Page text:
to the challenge The year in Princeton sports
By Brett Tomlinson
February 10 was a night the Princeton men’s basketball team
would rather forget. Riding high on a five-game winning streak with
a two-game lead on Penn in the standings, the Tigers looked ready
to run away with the Ivy title. But the Quakers stepped onto the
court at Jadwin Gym and started sinking 3-pointers as if the defense
wasn’t even there. They hit five of their first six 3’s
on their way to a 67-52 victory. With the future suddenly less promising,
Princeton regrouped and responded. The Tigers won their next nine
Ivy games, including a season-ending 76-70 overtime game against
Penn at the Palestra, and finished the year with 20 wins, reaching
the N.C.A.A. Tournament for the first time since 2001.
Like many of Princeton’s 11 Ivy League Championship teams
in 2003-04, men’s basketball rose to new heights when faced
with uncertainty. In January, women’s swimming lost its first
meet in six years, but the team recovered by winning its remaining
contests and a fifth-straight Ivy title. Men’s lacrosse had
no idea what to expect at the start of the season, fielding its
youngest squad in recent memory. The Tigers reached the N.C.A.A.
Final Four. Baseball stumbled to a 1-3 Ivy start but swept the league
championship series on the road at Dartmouth May 8. Uncertainty
also gave way to positive outcomes off the court. When men’s
basketball coach John Thompson ’88 departed for Georgetown,
Air Force coach Joe Scott ’87 returned to campus to replace
his former teammate.
In addition to the Ivy titles, one individual, men’s squash
player Yasser El Halaby ’06, won a national championship.
Professional teams came calling, drafting five baseball players
and a men’s lacrosse star, and the best of 2003-04 may be
yet to come, with more than a dozen alumni and students chasing
gold in August at the Athens Olympics.
The cumulative success marked by championships, though, cannot
fully summarize the year’s powerful moments: the heartbreak
of football’s overtime loss to Yale November 15, when a defender
popped the ball loose from B.J. Szymanski ’05’s hands
six yards shy of the goal line; the perseverance of Emily Kroshus
’04 racing down the final stretch of her Ivy Heptagonal Cross-Country
Championship run in Van Courtland Park October 31; the controlled
aggression of Will Venable ’05 driving to the basket against
Texas in the N.C.A.A. Tournament March 25; and the calm confidence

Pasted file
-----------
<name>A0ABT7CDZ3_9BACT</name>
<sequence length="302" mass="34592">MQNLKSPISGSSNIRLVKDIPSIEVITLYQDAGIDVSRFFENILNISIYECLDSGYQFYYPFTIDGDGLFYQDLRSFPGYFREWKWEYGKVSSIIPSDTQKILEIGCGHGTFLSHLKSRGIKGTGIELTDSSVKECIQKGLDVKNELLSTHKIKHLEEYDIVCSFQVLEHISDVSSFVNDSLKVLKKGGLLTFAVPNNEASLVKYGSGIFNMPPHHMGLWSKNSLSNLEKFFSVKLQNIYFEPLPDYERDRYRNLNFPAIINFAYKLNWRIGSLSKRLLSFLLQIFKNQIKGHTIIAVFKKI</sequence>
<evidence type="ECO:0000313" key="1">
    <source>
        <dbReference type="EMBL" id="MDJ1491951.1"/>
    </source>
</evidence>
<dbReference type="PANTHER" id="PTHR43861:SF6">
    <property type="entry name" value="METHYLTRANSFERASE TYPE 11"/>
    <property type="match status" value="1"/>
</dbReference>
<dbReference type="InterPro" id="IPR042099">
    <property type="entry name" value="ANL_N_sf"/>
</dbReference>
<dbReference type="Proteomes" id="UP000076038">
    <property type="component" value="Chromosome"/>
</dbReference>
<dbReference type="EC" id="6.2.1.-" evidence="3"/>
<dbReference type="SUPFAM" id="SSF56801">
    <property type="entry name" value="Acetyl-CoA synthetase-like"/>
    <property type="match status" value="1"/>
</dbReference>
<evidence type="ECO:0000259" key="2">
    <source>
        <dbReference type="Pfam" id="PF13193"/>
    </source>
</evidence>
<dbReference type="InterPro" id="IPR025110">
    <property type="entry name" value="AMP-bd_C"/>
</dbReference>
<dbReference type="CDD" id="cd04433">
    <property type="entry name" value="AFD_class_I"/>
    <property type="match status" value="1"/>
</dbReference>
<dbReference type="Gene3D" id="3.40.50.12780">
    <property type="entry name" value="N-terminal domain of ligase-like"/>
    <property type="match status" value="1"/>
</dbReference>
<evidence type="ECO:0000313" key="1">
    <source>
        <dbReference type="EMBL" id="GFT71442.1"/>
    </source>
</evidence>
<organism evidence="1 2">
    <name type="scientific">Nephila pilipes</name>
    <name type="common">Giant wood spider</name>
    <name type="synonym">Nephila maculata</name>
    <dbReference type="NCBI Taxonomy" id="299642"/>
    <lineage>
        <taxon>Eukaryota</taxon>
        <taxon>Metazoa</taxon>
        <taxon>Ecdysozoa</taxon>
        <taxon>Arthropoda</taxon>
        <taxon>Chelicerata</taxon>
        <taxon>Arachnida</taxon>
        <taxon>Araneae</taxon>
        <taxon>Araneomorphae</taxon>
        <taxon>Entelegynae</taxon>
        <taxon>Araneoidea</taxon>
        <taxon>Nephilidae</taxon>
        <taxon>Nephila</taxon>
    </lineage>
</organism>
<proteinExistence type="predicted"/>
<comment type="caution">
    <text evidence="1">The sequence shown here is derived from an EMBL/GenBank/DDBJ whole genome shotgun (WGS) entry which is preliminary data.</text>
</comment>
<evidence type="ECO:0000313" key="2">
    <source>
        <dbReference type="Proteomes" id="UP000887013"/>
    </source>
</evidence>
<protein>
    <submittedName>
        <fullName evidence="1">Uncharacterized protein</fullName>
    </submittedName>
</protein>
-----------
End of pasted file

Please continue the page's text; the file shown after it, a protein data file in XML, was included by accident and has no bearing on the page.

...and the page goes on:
of Ryan Boyle ’04 as he buried two goals in the final two
minutes to force overtime against Maryland in the N.C.A.A. lacrosse
quarterfinals May 22. These snapshots are part of a yearlong mosaic
of triumphs and setbacks.
The fall season featured championships in field hockey, under
first-year coach Kristen Holmes-Winn, and men’s water polo,
which won the E.C.A.C. Southern Division. Women’s cross-country
finished second in the Ivy but advanced to the N.C.A.A. Championships
for the first time in two decades, placing ninth in the national
meet. Kroshus and Cack Ferrell ’06 earned All-America honors.
Women’s soccer received an at-large bid to the N.C.A.A. playoffs,
losing in the first round to Villanova. Football struggled to a
2-8 finish, its worst record since 1986.
El Halaby’s squash title was one of several highlights in
the winter. Venable and Judson Wallace ’05 starred for men’s
basketball, which led Texas at the half in the first round of the
N.C.A.A. Tournament March 25 in Colorado. Men’s and women’s
swimming each won the Ivy, and men’s indoor track won the
Ivy Heptagonal Championships. Women’s hockey, paced by center
Gretchen Anderson ’04, won 20 games and ranked among the nation’s
top 10 teams for most of the season.
The spring brought dual Ivy crowns in men’s and women’s
lacrosse for the 10th straight year, but the Tigers did not stop
there. The men’s Final Four run ended with a loss to Navy
in the semifinals May 29, and the women, led my 50-goal scorer Lindsey
Biles ’05, won 19 in a row before falling to Virginia in the
N.C.A.A. final May 23 at Princeton Stadium. Men’s and women’s
golf swept the Ivy Championships April 16-18. Jason Gerken ’06
and Avery Kiser ’04 won individual titles. The women’s
lightweight crew failed to bring home a sixth straight national
championship, but the women’s open crew filled the void with
an Ivy title. Women’s water polo won the E.C.A.C. Southern
Division. Baseball continued to dominate the Ivy, and its most impressive
win came in the opening round of N.C.A.A. regional play at Virginia.
The Tigers, behind right-handed pitcher Ross Ohlendorf ’05,
defeated the host Cavaliers 4-2. Ohlendorf and four of his teammates
will have a chance to move on to professional baseball after being
drafted by major league teams June 7-8.
At the Class Day celebration May 31, Director of Athletics Gary
Walters ’67 recognized the year’s senior athletic award
winners. Jonathan Nuger ’04 of the men’s golf team earned
the Class of 1916 Cup, for the senior varsity letterwinner with
the highest academic standing. Kroshus, field hockey player Claire
Miller ’04, and soccer and lacrosse star Theresa Sherry ’04
shared the Otto von Kienbusch Award. Boyle, a two-time Ivy men’s
lacrosse Player of the Year, won the William Roper Trophy. Brian
McKenna ’04, Vincent Vitale ’04, and Kevin Weiner ’04
shared the Arthur Lane Award for “selfless contribution to
sport and society.” In four years on campus, the Class of
2004 won 47 Ivy Championships. Its closest competitors from Yale